Catholic Intellectual Life:Reflections on Mission and Identity

Citation: 
Landy, Thomas M. “Catholic Intellectual Life: Reflections on Mission and Identity,” U.S. Catholic Historian 13, no. 2 (Winter 1995): 87-100.
Abstract:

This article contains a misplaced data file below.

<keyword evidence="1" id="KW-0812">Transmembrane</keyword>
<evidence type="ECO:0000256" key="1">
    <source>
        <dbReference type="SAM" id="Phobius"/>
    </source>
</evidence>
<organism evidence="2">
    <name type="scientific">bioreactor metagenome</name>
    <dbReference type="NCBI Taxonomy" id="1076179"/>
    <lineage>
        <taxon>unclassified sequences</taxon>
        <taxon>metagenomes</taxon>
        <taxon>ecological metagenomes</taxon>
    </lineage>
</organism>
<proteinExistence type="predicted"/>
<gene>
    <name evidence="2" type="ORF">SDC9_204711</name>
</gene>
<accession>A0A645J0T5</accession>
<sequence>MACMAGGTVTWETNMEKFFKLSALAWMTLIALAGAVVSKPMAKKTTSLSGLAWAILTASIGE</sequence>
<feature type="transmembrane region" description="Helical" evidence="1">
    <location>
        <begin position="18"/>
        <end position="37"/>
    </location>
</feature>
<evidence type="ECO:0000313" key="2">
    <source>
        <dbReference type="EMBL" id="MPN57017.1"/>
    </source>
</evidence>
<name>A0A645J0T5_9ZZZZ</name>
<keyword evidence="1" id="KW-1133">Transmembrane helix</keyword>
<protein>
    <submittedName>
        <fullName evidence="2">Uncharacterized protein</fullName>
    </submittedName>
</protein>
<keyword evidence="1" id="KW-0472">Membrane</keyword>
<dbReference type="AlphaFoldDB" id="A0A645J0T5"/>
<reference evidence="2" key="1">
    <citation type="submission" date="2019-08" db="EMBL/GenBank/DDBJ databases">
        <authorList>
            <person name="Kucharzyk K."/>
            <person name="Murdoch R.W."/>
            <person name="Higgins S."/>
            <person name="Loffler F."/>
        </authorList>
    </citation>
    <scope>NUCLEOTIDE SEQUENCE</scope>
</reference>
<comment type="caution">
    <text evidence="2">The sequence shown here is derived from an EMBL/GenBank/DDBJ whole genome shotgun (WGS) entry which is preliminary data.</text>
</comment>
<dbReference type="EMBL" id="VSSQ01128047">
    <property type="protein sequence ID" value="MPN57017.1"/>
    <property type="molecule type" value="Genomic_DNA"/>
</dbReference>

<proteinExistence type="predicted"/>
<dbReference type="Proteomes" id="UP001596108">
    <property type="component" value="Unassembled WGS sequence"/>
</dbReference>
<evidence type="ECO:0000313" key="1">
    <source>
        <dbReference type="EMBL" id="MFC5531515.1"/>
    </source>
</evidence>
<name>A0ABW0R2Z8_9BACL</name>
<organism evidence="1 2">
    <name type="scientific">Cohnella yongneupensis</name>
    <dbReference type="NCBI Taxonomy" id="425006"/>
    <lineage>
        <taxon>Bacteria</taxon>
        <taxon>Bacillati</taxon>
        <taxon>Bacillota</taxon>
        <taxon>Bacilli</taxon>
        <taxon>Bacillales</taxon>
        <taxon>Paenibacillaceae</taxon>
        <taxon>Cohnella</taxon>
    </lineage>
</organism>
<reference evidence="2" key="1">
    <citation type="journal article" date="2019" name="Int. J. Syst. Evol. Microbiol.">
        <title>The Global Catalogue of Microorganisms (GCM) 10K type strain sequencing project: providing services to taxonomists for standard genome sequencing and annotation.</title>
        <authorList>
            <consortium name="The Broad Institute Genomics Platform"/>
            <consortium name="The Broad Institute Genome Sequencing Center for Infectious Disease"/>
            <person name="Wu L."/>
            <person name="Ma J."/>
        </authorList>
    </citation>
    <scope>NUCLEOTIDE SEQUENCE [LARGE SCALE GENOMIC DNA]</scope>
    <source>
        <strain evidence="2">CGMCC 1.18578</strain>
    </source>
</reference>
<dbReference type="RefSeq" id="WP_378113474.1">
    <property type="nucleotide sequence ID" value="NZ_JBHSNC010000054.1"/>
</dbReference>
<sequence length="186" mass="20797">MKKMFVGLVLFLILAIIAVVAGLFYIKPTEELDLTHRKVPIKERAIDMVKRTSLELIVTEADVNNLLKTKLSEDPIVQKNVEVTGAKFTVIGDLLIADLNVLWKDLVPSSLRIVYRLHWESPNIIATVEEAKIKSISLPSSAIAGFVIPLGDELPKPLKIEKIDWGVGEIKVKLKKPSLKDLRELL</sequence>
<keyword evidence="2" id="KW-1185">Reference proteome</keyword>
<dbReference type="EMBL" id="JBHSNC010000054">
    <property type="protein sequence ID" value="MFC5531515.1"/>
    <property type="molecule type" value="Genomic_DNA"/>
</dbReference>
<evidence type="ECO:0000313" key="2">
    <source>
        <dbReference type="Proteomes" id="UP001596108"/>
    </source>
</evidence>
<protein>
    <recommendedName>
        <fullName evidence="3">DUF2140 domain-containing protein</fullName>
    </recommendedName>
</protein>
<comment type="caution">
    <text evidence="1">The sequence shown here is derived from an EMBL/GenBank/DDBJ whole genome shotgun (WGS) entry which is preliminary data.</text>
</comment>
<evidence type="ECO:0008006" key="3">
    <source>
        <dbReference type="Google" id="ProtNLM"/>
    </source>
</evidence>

In this five-part article Thomas Landy reflects on Catholic intellectual mission and identity in the United States during the last part of the twentieth century. Part One describes John Ellis’ famous 1955 critique in which he blamed the mediocrity of Catholic higher education on a “self imposed ghetto mentality.” Part Two appraises the status of Catholic colleges and universities in 1995. Landy notes that although many Catholic institutions have recently been highly ranked academically, they have increasing trouble defining their “Catholic identity.” He adds that Catholicism at these institutions has given way to other “isms” of the day, such as multi-culturalism, post-structuralism, and deconstructionism. He argues that the Catholic intellectual of the past was better able to integrate knowledge with faith. Part Three describes how Landy sees this change having taken place. As the church began to recognize its own pluralism and that of the world around it, it separated the notion of intellectual life from vocation altogether. Late twentieth-century culture wars further damaged Catholic intellectual life, while a new ecclesiological self-understanding, pluralism and ecumenism undermined the vitality of Catholic intellectual life. In many Catholic colleges and universities, Thomism had once provided an integral intellectual structure. But when its authority began to fade, the disciplines taught at these institutions became increasingly compartmentalized. In Part Four Landy claims there is still a need for intellectual life among Catholics, and intellectuals are hungry for a sense of vocation. In order to fill these needs, however, Landy thinks Catholics should “expand the roles and means of dialogue” instead of returning to former definitions of intellectual life. He claims that committed Catholics are out there. But they must be engaged intellectually more effectively than they are at present. The Church must encourage those in newer fields, especially the sciences, to shape their work as a Christian vocation. Finally, Landy describes how pluralism offers both a challenge and an opportunity to Catholic intellectual life. The opportunity lies in the diversity of the current community; the challenge is to defend traditional texts as sacred. According to Landy, Catholic intellectual life must be both integrative and individualized, which is in the truest sense a vocation. (LT)

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